Department of Art after 1800
|Medium, technique||acrylic on canvas|
200 x 200 cm
|Collection||Department of Art after 1800|
|On view||This artwork is not on display|
Zapkus was born in Lithuania as an American citizen, his family moving to the States in 1947. Strictly abiding by his own pictorial ideas, he asserted the same aesthetic principles in his small pictures as in the ones filling entire wall surfaces, differing considerably in construction and colour effect. He looks upon his paintings as the energetic models of the world: they convey the interdependence of things in which the elements only acquire their meaning in the cross-referential context. He begins work by drawing a gridwork in pencil covered by colour patches and signs in several layers. Their placing and changing intensity lends rhythm and inner pulsation to the surface. Above this layer, he screenprints a pattern of geometrical signs which fix, as it were, the disintegrating picture surface, and sometimes he paints over that layer as well. The final sight is the concentrated synthesis of hand marks and mechanical procedures, balanced tension and energy. Within the almost programmed development of the structure, the spatial fluctuation of the tiny signs, or “information units” inspires the viewer to indulge in a lengthy meditation and examination.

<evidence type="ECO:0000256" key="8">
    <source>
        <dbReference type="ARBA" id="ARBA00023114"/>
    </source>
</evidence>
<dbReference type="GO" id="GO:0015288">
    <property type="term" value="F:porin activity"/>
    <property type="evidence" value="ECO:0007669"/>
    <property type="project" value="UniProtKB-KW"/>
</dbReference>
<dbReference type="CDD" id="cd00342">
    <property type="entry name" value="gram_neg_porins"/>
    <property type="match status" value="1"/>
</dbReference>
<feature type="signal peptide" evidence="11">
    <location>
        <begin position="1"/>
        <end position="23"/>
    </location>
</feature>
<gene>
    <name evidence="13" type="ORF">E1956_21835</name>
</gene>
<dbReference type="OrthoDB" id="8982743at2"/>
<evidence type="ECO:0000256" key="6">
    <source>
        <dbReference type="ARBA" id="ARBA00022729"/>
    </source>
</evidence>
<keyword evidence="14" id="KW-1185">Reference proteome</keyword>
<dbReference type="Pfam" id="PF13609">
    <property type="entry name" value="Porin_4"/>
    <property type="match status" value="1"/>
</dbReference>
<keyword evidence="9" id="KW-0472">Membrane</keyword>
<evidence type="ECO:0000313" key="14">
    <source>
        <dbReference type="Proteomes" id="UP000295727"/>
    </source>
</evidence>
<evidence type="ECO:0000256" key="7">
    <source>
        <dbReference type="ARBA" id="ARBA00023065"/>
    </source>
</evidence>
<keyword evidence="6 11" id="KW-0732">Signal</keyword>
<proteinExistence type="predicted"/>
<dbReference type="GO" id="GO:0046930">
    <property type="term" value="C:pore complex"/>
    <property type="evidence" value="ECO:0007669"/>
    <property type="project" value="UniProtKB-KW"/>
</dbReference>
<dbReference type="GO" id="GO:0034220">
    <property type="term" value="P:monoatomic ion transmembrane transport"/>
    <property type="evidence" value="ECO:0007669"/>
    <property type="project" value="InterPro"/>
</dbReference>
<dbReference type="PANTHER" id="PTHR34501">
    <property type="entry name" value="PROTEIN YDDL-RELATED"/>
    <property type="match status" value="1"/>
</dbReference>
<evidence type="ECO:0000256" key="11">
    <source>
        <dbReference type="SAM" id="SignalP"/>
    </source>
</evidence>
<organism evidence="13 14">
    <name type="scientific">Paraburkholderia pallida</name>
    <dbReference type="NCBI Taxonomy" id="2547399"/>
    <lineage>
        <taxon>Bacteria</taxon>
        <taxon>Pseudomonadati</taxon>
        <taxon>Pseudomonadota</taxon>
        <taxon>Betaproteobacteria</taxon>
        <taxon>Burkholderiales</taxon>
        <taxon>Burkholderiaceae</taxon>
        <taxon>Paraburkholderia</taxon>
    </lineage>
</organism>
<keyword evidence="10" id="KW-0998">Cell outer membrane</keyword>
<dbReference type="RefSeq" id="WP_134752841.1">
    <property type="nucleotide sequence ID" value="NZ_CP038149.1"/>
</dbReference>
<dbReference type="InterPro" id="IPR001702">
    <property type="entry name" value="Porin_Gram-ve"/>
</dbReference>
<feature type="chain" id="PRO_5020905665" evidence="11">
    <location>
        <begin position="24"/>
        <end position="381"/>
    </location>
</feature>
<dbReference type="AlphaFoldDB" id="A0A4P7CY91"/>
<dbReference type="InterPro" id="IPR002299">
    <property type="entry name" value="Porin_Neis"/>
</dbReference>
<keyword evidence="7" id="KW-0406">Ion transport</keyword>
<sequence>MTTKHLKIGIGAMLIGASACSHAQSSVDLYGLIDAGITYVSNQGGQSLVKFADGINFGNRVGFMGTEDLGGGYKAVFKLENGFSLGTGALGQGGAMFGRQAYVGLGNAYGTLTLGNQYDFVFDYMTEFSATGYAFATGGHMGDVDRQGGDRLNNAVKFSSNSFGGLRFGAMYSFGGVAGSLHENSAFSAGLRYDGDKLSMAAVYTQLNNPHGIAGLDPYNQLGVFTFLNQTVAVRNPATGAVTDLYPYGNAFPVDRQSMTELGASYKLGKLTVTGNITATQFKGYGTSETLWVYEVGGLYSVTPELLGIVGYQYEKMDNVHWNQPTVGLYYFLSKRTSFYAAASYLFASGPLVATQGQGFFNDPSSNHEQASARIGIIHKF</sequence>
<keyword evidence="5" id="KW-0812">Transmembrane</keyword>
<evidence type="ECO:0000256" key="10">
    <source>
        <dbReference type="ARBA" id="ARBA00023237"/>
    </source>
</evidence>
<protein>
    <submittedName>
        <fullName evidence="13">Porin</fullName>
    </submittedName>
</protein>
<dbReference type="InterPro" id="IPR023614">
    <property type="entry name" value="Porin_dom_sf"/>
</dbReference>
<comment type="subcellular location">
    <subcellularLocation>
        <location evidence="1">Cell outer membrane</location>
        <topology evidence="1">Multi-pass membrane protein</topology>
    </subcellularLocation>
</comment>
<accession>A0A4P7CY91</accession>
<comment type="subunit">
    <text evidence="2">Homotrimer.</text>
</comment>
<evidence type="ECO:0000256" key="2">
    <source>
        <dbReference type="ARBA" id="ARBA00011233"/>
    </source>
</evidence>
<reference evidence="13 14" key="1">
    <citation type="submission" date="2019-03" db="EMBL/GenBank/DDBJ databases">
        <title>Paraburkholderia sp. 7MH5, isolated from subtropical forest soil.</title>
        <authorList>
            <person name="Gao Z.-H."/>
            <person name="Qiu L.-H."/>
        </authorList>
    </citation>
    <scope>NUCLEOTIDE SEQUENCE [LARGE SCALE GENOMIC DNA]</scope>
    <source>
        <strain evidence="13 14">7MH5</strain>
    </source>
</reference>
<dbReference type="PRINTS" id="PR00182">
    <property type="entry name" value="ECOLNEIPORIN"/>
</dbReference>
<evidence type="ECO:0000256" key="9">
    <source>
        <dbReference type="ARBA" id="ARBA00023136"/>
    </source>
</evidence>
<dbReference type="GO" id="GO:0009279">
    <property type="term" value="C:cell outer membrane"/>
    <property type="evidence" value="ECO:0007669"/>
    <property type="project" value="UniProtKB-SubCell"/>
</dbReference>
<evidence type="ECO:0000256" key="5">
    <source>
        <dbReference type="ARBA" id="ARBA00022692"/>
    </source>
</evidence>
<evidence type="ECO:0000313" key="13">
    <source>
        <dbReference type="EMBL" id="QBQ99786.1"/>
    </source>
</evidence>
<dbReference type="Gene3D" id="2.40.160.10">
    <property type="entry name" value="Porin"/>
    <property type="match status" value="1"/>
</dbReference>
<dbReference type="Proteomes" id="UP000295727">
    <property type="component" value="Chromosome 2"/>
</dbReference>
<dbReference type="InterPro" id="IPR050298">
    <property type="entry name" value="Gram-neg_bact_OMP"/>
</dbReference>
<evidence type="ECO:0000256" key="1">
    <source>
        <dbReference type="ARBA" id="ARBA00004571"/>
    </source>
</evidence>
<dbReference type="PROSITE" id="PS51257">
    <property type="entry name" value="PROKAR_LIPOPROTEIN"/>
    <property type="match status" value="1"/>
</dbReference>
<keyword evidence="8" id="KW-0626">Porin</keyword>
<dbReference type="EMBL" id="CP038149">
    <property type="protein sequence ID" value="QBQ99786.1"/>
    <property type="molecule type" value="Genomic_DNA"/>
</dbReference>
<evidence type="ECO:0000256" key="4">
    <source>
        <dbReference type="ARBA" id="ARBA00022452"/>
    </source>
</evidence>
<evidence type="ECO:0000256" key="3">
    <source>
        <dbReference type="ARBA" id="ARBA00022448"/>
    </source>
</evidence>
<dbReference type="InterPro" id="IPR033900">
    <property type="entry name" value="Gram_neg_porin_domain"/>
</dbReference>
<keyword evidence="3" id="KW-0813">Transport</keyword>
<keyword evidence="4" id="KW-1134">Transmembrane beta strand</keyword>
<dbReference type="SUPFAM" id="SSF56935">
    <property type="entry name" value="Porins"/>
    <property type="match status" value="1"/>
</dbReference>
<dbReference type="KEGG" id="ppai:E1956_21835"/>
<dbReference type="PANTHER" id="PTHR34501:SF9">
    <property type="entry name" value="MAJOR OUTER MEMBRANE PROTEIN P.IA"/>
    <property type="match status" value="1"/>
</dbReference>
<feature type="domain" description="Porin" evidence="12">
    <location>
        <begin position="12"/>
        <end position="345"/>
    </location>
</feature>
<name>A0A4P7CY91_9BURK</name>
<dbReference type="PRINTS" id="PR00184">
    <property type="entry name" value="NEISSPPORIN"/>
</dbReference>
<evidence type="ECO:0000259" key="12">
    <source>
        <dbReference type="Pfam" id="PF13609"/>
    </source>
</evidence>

This record is subject to revision due to ongoing research.